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Homeward Bound: My Childhood Connecticut, Only Better, at Dirt Road Farm

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Homeward Bound: My Childhood Connecticut, Only Better, at Dirt Road Farm

October 4, 2017

Sometimes a distant but well-loved place is even better than you remember. Weston, Connecticut has reached mythical status with the younger members of my family since we were uprooted to live in London, England, signaling the end of long summers, muggy evenings, and the sounds of crickets (and mosquitos).

Going back to Connecticut from Grand Central Station this summer was hardly an ordinary commute; fortunately our destination included Dirt Road Farm, the 5.5-acre home of farmers Phoebe Cole-Smith and her husband, Mike Smith. With lunch in the barn overlooking the garden and circa-1830 saltbox house, the dream of a perfect Connecticut setting was very much alive.

Photography by Kerry Michaels. See more of her work on Instagram: @kerrymi.

A grapevine shelters the kitchen patio of chef and farmer Phoebe Cole-Smith in Weston, Connecticut.
Above: A grapevine shelters the kitchen patio of chef and farmer Phoebe Cole-Smith in Weston, Connecticut.

Like many residents of Weston (and Westport, where commuters got off the train), Phoebe found Connecticut by way of New York, needing more space for her family. With a background in food and a training at the International Culinary Center, Phoebe’s days in publishing in the city were left behind as she made country life work for her. The small farm that she runs with husband Mike Smith offers something for local people, or those chasing a dream of New England, in the form of brilliantly conceived barn suppers.

A sturdy pergola supports the grapevines.
Above: A sturdy pergola supports the grapevines.

Weston in the 1960s and early ’70s was a small town of farms and an “artist’s colony” that included New Yorker cartoonists, authors, and actors. The ratio has changed but this is one farm that has been added, not subtracted, having achieved farm status in 2011.

The dining room, in the garden.
Above: The dining room, in the garden.

Well situated on a slope, a purpose-built barn is furnished mainly with a large table for eating around. In fine weather, it is open on both sides, forming an enfilade that echoes the one in the house (read on). The structure was put in motion by Phoebe and Mike’s friend the late Matt Franjola, a renowned photojournalist whose life after Vietnam involved building barns in Connecticut.

Garden to table, with homemade crackers and dips.
Above: Garden to table, with homemade crackers and dips.

Part of the business of the farm is producing maple syrup, while another key element is Phoebe’s culinary business, Picnic. In the barn on the hill, Phoebe’s creativity is able to shine. She calls herself a locavore: a barn supper might include oysters from Copps Island, cheese from Old Chatham Sheepherding, kicked off with a vodka cocktail aided by Litchfield Distillery. Always there are flowers, whether in the ice, salsa, or johnny-jump-up shortbread cookies, made with wild violet sugar.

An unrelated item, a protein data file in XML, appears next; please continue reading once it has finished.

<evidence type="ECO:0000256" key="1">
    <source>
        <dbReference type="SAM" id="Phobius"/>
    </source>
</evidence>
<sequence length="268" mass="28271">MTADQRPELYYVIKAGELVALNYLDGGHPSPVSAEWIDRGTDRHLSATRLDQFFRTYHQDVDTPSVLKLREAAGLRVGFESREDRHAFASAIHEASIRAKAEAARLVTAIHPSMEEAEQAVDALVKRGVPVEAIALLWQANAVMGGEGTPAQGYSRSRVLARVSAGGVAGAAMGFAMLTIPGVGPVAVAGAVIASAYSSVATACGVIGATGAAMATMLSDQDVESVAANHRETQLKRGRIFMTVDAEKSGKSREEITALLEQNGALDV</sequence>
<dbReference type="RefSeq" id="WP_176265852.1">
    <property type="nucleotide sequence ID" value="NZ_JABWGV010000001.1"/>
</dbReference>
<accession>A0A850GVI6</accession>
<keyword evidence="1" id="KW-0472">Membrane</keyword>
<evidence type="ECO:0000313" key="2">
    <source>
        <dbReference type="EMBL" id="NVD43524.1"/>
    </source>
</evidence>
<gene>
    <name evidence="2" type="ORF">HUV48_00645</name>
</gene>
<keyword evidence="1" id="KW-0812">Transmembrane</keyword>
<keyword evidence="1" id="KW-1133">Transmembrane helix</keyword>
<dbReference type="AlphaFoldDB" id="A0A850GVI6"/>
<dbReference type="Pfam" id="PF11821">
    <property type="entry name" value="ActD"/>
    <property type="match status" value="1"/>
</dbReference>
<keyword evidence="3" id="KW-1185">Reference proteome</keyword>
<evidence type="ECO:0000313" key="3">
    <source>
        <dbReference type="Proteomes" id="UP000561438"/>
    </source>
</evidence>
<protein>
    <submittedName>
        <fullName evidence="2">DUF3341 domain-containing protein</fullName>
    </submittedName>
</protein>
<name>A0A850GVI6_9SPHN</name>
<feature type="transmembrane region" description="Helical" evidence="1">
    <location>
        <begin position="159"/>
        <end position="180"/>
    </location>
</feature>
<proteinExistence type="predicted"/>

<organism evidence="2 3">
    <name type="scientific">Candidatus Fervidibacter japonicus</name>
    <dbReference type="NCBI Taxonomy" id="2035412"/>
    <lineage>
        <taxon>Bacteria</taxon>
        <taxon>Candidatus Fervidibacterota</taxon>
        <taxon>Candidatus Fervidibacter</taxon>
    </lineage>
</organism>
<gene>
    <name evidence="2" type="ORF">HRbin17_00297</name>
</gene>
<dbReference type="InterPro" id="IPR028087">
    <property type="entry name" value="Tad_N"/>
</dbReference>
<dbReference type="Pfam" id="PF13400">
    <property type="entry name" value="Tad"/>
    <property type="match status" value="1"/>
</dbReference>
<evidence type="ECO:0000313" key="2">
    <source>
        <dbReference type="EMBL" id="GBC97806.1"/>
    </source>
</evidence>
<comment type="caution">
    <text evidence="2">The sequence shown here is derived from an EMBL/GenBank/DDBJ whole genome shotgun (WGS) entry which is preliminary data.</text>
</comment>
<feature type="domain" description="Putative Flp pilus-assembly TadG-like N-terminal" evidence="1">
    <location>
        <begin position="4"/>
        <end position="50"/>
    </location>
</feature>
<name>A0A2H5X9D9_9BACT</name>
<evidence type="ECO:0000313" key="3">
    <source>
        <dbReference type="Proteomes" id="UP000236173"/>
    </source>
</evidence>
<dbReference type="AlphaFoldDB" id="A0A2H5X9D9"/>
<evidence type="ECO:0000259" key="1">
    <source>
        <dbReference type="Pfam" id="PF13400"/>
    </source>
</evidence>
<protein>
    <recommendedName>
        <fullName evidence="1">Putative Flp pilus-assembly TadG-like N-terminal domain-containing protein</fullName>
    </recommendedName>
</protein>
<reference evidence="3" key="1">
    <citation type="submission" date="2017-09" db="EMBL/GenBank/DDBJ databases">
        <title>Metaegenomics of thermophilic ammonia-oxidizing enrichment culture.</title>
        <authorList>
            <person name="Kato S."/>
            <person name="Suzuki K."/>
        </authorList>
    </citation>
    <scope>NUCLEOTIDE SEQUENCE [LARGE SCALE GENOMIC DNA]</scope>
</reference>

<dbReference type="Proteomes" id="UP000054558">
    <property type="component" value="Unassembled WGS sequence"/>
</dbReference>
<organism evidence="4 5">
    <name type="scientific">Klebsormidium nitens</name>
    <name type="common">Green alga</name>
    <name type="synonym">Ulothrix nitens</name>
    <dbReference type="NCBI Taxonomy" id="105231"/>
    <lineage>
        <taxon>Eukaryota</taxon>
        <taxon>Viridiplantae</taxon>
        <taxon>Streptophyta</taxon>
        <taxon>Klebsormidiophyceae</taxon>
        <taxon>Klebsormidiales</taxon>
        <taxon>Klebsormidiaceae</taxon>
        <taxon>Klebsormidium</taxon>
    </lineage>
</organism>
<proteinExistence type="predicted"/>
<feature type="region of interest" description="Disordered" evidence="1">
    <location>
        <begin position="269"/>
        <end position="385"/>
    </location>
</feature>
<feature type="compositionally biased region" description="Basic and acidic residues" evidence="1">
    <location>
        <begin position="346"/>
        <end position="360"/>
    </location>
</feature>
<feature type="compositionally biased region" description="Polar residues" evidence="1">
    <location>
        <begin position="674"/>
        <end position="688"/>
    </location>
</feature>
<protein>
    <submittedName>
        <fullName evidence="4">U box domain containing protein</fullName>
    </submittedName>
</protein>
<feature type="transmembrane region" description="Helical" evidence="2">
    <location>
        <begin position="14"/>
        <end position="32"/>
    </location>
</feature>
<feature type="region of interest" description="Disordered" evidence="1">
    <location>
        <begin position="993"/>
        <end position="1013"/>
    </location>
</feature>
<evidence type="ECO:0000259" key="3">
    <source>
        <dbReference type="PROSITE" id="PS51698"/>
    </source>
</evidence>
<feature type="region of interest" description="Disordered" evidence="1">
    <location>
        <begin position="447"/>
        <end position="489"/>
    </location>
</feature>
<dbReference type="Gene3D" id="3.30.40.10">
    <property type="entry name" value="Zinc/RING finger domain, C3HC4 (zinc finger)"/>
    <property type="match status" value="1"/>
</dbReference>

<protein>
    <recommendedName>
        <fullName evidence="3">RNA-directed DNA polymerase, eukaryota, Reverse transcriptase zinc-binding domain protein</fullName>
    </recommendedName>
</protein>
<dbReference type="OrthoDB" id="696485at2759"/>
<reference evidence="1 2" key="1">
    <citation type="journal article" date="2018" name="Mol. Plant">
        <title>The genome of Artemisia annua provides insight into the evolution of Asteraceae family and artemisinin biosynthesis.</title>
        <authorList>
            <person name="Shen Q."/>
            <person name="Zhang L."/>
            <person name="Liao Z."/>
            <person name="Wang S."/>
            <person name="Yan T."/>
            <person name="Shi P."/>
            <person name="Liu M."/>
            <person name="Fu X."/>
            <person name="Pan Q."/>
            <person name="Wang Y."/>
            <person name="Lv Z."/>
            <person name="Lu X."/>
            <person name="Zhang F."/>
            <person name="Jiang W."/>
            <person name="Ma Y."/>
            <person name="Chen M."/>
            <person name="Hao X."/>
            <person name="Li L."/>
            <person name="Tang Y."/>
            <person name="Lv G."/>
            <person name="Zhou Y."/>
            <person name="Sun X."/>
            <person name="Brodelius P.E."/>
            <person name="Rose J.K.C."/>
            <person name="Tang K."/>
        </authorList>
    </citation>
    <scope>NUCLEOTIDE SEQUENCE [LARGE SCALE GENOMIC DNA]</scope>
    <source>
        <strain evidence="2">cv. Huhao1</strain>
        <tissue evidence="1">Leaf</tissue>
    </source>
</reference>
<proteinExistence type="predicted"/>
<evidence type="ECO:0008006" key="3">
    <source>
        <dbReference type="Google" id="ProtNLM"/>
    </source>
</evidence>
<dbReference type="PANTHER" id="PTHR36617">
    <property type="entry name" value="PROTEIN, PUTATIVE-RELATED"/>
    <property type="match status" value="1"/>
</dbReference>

The kitchen garden, fenced against deer if not chipmunks.
Above: The kitchen garden, fenced against deer if not chipmunks.

A wooden tunnel structure at the entrance to the vegetable garden supports butternut squash, flanked by scarlet runner beans and snap beans. Phoebe uses transplants on some things like tomatoes and celery, bought in from Ambler Farm in Wilton, a local community farm.

Ornamental lilies and edible herbs and vegetables are companion plants in the garden.
Above: Ornamental lilies and edible herbs and vegetables are companion plants in the garden.

A no-dig approach means that they rely on Sweet Peet mulch as well as their own slow-cooking compost system, which makes use of vast quantities of chicken manure.

Free-range chickens enjoy protection in an insulated hen house, lined with denim.
Above: Free-range chickens enjoy protection in an insulated hen house, lined with denim.

Phoebe also relies on the expertise of Dina Brewster of The Hickories CSA (Community Assisted Agriculture). “Not only do I admire what Dina has done with her farm, I also revere how she thinks outside the box when it comes to our local food hub and food community,” says Phoebe. “She is my hero. Other than what I’m able to produce myself, I source from The Hickories first and foremost, whether it’s meat or produce.”

All this and bees too.
Above: All this and bees too.

Naturally, Dirt Road Farm is no stranger to honey, preserves, and syrups. Maple syrup is sold directly or through Peter’s Market in Weston, while the preserves make an appearance at Phoebe’s food events as well as her annual holiday pop-up, co-hosted in the barn with Dina Brewster. As well as preserves, there are sheepskins, wool blankets, and meat from The Hickories, plus bee products and floral decorations.

The property is a former homestead, built in 1830 by Squire Adams, Esq.
Above: The property is a former homestead, built in 1830 by Squire Adams, Esq.
The other enfilade, leading from the back of the house to the front, directing the eye through the barn, to the woods on the hill.
Above: The other enfilade, leading from the back of the house to the front, directing the eye through the barn, to the woods on the hill.

N.B.: More of our favorite New England gardens:

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